We have tried to help several stranded babies return to the sea on the next high tide by pouring water over them to keep them wet, covering them with something to provide shade to prevent sunburn and keeping the birds and coyotes away from them. There are many methods to return a baby whale to the ocean at the next high tide but you need to release it where there are lots of nursing females. If they don't find their mother or a stepmother, they just swim back to the beach as they don't seem to fancy drowning. 
 This is a photo of a poor lost soul who came to our boat asking "Are you my mother?" hoping we would adopt it. The calf was older...about 2 months old and very skinny and weak. The baby came and stayed with our boat for a couple hours which was very sad as we all knew she would not survive many more days. Sure enough she beached herself a couple days later and we grieved her passing.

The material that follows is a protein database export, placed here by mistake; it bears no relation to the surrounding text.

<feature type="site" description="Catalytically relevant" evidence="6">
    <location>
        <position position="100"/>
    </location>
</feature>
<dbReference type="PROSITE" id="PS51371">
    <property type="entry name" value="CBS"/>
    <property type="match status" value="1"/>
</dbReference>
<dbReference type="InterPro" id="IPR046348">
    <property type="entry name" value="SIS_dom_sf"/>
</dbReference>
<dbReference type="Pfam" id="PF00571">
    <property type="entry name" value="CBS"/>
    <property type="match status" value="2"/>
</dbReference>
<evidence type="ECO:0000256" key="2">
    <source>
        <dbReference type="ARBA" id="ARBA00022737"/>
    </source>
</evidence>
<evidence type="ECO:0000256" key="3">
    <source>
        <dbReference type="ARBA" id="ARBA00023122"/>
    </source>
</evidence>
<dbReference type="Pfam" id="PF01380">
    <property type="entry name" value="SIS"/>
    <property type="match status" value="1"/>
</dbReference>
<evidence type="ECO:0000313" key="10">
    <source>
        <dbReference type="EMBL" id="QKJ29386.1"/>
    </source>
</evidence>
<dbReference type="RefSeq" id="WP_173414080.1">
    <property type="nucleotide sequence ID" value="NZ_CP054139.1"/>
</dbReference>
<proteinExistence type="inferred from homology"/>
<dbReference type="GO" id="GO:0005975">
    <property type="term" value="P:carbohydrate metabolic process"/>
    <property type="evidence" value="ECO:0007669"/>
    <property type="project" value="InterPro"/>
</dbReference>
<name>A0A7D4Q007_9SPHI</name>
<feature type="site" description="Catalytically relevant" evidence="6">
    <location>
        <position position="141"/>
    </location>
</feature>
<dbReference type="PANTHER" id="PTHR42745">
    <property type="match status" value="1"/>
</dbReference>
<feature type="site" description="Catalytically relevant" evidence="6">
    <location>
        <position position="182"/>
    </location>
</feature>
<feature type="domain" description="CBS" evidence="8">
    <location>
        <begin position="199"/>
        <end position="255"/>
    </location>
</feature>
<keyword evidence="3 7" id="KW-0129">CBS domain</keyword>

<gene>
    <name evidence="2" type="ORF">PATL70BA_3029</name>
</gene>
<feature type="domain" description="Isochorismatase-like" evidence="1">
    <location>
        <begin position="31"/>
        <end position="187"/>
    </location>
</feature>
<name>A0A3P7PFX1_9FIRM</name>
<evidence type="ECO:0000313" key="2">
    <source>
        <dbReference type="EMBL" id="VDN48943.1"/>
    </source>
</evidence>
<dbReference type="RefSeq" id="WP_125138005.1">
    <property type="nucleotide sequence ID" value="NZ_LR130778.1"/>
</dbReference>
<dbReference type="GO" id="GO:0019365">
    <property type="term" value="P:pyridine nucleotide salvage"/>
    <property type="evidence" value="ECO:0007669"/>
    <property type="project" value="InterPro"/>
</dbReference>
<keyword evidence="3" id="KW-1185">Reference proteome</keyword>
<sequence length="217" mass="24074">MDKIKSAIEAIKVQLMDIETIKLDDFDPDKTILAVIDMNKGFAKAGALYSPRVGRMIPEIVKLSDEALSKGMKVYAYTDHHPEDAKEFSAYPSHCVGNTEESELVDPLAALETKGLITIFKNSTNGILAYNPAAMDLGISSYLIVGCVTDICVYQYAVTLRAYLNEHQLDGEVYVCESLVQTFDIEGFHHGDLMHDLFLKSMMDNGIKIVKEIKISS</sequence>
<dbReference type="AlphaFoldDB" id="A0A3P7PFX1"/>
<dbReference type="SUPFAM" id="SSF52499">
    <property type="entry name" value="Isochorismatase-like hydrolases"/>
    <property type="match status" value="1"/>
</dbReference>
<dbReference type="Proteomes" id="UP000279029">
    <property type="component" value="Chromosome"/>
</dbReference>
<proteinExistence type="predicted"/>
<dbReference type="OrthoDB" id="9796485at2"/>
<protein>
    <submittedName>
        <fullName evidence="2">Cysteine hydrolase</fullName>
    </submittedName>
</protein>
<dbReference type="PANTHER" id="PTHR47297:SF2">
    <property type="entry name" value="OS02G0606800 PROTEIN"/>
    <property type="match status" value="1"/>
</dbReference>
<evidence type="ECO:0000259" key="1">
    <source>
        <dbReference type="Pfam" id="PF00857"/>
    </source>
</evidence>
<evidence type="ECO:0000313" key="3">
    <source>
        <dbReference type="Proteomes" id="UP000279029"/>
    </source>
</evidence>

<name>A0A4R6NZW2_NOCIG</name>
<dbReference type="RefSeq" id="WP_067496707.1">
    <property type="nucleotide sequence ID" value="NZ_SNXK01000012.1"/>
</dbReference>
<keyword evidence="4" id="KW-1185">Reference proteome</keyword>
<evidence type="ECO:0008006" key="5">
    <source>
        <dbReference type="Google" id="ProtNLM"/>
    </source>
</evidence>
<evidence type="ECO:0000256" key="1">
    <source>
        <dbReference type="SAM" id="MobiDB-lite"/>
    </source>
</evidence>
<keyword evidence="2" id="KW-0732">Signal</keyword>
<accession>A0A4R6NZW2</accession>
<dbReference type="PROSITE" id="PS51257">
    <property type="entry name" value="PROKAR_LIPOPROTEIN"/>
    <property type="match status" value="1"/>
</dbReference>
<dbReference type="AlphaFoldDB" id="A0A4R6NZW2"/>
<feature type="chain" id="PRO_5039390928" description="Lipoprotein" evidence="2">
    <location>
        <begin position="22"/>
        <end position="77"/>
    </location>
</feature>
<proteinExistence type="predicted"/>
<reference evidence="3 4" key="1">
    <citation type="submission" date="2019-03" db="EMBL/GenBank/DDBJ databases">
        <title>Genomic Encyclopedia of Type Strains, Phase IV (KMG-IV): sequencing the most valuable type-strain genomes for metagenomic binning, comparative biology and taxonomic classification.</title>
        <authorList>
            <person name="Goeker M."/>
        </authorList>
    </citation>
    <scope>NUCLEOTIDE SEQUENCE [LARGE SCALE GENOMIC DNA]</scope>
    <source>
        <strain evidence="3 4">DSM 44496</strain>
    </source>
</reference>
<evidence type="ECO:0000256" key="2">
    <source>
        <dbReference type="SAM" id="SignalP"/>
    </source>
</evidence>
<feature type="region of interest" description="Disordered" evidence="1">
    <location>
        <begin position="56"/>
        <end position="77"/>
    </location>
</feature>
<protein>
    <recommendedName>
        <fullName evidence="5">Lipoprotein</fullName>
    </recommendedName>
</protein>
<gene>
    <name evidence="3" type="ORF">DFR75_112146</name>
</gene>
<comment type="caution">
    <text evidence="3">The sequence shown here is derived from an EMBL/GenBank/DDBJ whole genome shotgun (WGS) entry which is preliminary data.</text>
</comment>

Once a baby beached by mistake I think...or became separated from it's mom and needed to rest. When we found it, we could see the mother pacing back and forth in as close as the depth of water would permit her without beaching herself. It was obvious it was the mother. This was the only time we were successful in reuniting a calf with it's mother when we finally got it into the deep water by rolling it down the beach on a tarp. But now knowing it is possible, we try harder but it is rare an adult gray will take on an orphan baby. And boy does she have her flippers full when she does.